But now fall is here and cooler weather anil school bells are bringing down the tree-sitters. The public is beginning again to assume a normal cosmic view of things they could not understand when something else popped up lo disturb their easily frenzied minds. Three college co-eds have started something that has renewed the happenings of the drouth and summer, This Is the way It was—

One night last week three Bulldog co-eds, who evidently wishing to be original, scratched their corebellums and as a result their cortexes functioned splendidly. They Immediately took off on an endurance flight to see which one could remain In a conscious state of mind the longest, and it possible to stay awake until the breakfast bells called them to life's desires.     /

The flight was to be a secret and their idea was to announce to the world their achievement after It had been accomplished. They did not like extended publicity. The flight started    road, attempted, yes, to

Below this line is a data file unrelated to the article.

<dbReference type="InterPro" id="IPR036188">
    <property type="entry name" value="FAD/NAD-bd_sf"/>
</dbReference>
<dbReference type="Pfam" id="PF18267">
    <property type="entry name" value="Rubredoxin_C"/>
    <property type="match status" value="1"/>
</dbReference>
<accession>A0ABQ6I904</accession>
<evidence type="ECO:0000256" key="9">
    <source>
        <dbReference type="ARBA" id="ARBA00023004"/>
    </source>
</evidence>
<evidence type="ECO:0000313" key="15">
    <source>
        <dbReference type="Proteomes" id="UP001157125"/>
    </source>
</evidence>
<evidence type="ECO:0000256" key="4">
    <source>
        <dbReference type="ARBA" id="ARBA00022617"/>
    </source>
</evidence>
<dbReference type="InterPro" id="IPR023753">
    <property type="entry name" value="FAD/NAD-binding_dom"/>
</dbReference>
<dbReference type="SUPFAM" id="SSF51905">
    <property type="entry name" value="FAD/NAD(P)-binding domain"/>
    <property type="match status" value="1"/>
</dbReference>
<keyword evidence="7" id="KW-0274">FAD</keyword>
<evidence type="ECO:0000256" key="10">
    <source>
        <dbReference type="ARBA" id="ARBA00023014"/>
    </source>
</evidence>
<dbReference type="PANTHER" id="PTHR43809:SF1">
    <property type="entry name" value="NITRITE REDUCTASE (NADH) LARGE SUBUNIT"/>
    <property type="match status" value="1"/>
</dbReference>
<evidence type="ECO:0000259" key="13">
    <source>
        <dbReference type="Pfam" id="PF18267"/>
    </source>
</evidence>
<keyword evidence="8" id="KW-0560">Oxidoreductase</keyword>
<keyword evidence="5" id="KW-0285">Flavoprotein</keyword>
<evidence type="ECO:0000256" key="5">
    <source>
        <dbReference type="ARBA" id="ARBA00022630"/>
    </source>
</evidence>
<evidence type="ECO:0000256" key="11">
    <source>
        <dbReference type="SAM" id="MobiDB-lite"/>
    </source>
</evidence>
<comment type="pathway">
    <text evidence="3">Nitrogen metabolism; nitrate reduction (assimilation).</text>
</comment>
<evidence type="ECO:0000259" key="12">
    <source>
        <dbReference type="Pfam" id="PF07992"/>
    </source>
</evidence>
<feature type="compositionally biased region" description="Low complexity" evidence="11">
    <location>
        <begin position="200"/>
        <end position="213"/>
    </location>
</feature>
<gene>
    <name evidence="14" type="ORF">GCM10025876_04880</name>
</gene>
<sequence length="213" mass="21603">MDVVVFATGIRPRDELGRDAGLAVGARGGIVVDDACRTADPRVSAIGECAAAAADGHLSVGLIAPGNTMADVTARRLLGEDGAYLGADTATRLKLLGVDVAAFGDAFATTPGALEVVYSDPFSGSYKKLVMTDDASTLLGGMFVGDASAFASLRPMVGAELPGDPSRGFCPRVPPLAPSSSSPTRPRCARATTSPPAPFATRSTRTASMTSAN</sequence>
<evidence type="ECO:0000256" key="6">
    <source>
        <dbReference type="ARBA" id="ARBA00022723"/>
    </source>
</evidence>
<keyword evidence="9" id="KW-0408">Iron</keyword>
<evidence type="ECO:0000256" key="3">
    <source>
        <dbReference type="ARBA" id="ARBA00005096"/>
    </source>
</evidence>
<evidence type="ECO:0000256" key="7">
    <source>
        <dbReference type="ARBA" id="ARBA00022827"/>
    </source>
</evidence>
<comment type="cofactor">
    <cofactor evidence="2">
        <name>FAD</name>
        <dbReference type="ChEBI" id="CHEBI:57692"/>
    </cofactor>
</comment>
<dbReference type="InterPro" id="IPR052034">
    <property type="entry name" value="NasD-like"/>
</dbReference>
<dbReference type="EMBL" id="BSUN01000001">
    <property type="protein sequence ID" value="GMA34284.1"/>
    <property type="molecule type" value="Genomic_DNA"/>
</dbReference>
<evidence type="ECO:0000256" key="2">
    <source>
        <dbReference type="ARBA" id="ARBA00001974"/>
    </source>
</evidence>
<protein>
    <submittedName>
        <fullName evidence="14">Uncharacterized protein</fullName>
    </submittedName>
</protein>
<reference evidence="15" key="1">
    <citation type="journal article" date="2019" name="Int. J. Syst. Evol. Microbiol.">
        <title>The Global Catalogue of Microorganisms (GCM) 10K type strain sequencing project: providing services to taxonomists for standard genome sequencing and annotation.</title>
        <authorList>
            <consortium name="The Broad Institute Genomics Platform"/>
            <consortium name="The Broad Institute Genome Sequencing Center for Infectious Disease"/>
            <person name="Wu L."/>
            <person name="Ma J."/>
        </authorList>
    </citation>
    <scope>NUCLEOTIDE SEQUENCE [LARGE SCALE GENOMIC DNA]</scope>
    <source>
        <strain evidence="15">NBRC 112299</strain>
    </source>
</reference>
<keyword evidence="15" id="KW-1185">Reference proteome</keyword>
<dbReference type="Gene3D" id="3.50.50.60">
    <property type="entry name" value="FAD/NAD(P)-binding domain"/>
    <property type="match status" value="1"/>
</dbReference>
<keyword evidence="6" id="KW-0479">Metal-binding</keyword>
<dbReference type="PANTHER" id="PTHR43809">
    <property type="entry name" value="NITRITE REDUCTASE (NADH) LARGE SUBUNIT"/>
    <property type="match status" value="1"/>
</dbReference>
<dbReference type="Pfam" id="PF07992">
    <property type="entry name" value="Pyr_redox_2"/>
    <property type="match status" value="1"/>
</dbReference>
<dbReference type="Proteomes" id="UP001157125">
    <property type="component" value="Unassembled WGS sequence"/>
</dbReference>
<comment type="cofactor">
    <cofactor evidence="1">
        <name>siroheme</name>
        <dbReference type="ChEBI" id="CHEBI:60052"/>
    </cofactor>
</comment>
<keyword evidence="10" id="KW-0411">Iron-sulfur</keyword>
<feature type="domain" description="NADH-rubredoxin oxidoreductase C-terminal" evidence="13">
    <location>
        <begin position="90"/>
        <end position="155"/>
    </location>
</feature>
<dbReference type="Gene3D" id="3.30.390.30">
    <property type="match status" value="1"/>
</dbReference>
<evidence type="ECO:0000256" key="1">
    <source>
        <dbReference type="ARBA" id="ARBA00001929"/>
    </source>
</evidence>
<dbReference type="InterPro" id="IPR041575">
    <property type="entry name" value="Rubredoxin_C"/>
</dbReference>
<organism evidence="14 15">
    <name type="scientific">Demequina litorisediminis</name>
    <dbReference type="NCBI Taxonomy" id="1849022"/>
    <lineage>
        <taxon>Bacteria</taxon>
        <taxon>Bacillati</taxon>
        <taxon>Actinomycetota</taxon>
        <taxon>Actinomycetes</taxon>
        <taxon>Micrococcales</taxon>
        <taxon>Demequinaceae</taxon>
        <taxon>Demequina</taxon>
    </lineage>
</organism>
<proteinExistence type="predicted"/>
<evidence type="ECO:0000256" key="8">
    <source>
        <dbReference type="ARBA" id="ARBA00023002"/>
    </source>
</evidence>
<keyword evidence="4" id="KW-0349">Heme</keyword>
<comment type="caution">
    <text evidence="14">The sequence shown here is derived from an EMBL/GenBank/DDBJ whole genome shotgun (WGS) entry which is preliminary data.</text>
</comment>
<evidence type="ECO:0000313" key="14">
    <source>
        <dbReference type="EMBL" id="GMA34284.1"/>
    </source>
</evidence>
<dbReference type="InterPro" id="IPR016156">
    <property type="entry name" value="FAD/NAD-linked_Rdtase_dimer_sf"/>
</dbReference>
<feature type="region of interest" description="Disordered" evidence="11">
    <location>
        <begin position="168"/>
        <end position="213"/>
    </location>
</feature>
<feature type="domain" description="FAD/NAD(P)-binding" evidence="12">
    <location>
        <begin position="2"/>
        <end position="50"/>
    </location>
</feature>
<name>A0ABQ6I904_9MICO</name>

really study, they joked (as only co-eds can joke and finally had to sustain on the good old Swedish drink—coffee—to remain awake. The fleeting hours want fleeting, the mid-night chimes chimed, and the thirteenth hour moved on to another sixty minutes. The Jokes were beginning to dwindle, their books refused to give up their knowledge and the coffee was gone.

Two o’clock slipped by Into another hour and with the tick of the clock at half past three the endurance flight same to a close----they landed. Who won, you Will ask—It was a draw—and by four O'clock they had dropped Oft Into that one great silence they had been trying to avoid—sleepyland.

Needless to say, but the coffee they had been drinking to keep them awake was the cause of thier sleeping until night.

Has Been Unable To Find Any Authentic Records Of Former Years

In an effort to make an accurate record of all athletic awards which have been given by McPherson col-lege, the department of athletics is this week Issuing a form letter to a large number of the “M” men of former years. The letters contain an information blank on which to record all awards won, such as let-ters, sweaters, blankets and any other awards that have been given. With , the award the name of the coach, the year, the sport and the position played or event participated in are being asked.

Since; it is Impossible to reach all of the former athletes by this means, all graduated "M" men are naked to send the above Information at once to Prof G. N. Boone, manager of athletics.     -